Each month, the CDI team rounds up some of the latest #GIcommunity research, news, and trends and highlights how they impact functional GI diagnostics and treatment.
This month, we feature a new clinical practice update on the role of diet in IBS, a TIME article on SIBO diagnosis and treatment, an article on the future of IBS care (perfect timing as we move into April’s IBS Awareness Month), and a new study on SIBO in children.
AGA Clinical Practice Update on the Role of Diet in Irritable Bowel Syndrome: Expert Review
A new American Gastroenterological Association (AGA) Clinical Practice Update (CPU) from leading GI practitioners is available this month, focusing on the role of diet in IBS. The authors developed a collection of 9 “best practice advice” statements drawn from reviewing existing literature combined with expert opinion. The advice includes: multidisciplinary management is vital, watching for disordered eating, and low FODMAP is the most evidence-based diet intervention.
The Mysteries and Underdiagnosis of SIBO
Small intestinal bacterial overgrowth (SIBO) is a notoriously underdiagnosed condition, despite research suggesting it may be a chief cause of irritable bowel syndrome (IBS). This latest TIME article discusses the significance of SIBO and intestinal methanogen overgrowth (IMO), the link between SIBO and IMO, and other motility dysfunctions like IBS, and recommended diagnosis and treatment for these digestive disorders.
The future of IBS care relies on a multidisciplinary, integrative ‘team sport’ approach
In identifying how to provide care best, Healio Gastroenterology spoke with GI experts on their approach and strategies to treating an IBS and their advice for this particular group of patients. The article includes expert insights about pharmacologic management, dietary and nutritional IBS management, behavioral management, and the future of IBS management, including digital health interventions.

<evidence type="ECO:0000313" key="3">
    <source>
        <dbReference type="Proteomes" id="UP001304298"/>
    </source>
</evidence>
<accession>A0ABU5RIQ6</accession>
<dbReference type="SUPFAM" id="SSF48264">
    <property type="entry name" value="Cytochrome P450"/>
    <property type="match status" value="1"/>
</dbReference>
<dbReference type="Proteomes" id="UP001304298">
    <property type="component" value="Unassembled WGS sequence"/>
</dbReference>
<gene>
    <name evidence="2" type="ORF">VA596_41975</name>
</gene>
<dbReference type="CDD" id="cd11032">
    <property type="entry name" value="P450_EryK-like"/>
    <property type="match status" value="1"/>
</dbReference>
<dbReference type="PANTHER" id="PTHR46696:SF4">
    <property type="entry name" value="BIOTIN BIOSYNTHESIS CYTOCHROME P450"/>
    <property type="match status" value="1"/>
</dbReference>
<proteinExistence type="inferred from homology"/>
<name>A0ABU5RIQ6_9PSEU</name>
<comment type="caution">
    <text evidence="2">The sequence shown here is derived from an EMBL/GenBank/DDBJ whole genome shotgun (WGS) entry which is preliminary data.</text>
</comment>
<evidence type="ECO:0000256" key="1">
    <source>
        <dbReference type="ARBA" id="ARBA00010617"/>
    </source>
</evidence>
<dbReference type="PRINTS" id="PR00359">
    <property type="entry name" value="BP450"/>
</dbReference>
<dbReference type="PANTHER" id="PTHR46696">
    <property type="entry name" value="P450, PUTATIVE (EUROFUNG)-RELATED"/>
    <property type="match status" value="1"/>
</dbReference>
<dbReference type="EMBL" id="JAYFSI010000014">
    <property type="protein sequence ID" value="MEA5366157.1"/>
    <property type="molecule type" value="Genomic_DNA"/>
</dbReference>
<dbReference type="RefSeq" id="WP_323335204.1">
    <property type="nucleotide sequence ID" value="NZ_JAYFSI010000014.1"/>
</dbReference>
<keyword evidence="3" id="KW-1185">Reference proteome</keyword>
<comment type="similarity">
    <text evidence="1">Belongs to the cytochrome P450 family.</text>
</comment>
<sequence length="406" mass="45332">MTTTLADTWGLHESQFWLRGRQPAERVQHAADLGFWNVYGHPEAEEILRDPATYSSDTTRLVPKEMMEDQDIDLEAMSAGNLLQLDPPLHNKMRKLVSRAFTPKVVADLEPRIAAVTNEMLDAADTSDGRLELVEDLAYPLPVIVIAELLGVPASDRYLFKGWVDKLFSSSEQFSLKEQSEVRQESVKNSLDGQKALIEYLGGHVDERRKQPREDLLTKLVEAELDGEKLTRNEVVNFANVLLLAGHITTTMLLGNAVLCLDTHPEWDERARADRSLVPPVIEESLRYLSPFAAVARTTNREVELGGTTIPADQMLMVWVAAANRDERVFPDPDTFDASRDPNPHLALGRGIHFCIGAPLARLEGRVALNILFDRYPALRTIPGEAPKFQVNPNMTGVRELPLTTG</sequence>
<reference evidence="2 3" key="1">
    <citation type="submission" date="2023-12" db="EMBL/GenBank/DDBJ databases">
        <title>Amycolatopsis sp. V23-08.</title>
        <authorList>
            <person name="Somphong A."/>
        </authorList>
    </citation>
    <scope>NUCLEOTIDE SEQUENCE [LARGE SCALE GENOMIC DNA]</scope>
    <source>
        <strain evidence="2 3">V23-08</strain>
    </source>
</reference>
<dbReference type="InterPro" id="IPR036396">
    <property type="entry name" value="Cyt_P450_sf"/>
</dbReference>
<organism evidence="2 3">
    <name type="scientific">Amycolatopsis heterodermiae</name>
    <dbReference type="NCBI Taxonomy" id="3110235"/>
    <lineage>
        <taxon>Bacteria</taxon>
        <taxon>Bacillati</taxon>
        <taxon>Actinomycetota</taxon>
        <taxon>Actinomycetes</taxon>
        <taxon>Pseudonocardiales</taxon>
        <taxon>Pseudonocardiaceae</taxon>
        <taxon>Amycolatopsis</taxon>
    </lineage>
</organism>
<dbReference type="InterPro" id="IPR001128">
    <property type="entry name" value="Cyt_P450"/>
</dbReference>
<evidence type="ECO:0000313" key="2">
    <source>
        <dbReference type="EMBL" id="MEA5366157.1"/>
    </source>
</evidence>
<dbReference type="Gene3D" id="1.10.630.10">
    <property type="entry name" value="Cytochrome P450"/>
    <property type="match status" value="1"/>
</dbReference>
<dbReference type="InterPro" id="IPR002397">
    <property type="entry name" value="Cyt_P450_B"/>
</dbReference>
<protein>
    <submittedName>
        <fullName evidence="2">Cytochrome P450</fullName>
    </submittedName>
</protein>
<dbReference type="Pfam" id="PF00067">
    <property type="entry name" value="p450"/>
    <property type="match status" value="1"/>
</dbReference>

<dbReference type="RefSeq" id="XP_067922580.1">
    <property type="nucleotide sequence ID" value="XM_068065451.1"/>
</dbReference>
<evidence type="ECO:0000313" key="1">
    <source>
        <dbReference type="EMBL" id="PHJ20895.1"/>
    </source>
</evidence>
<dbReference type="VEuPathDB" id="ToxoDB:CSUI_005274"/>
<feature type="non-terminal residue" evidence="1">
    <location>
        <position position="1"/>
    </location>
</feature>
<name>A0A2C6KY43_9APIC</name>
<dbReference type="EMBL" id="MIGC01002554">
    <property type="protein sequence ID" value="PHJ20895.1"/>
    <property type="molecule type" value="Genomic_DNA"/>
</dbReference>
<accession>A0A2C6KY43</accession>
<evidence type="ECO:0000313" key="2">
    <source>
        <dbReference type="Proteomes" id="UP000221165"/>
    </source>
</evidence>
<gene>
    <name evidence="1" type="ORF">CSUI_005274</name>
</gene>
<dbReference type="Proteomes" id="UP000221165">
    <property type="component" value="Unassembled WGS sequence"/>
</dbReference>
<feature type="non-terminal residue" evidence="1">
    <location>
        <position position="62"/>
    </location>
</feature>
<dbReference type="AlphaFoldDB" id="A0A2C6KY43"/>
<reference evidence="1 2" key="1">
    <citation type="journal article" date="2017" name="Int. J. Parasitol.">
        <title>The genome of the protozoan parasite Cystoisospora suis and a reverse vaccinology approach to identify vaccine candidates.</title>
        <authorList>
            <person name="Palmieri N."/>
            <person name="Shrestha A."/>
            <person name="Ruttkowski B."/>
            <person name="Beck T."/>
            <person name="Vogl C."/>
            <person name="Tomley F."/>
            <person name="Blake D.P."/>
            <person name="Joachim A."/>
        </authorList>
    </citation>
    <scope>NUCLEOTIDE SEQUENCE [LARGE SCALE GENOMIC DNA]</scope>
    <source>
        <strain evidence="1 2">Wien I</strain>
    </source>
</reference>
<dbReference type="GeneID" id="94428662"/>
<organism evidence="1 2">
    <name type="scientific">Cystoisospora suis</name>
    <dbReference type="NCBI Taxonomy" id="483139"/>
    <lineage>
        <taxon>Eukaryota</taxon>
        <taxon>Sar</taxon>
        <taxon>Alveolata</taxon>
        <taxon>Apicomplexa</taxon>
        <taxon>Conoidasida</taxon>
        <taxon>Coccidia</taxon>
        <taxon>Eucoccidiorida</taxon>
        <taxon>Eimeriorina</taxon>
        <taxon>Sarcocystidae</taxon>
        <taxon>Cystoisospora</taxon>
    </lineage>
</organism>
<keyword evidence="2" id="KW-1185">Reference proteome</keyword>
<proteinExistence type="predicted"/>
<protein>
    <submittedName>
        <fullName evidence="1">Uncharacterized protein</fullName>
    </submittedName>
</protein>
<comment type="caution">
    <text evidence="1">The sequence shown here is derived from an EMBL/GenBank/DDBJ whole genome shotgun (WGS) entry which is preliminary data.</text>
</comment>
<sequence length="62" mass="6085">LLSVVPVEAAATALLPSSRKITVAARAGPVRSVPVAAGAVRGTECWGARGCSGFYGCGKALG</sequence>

Small Intestinal Bacterial Overgrowth in Children: Clinical Features and Treatment Response
A new study from a team at Stanford University aimed to characterize the population of children diagnosed with SIBO and IMO retrospectively based on breath test results, correlate clinical symptomatology with abnormal readings in breath testing, and describe SIBO and IMO treatment efficacy. Included in the findings: lactulose breath testing for pediatrics is more common than glucose breath testing; no correlation was found between constipation and methane; kids with IBS and boating should be screened for SIBO, and there was no difference in effectiveness between metronidazole and rifaximin. The authors also concluded that further studies need to be done to determine effective treatments for SIBO in pediatrics.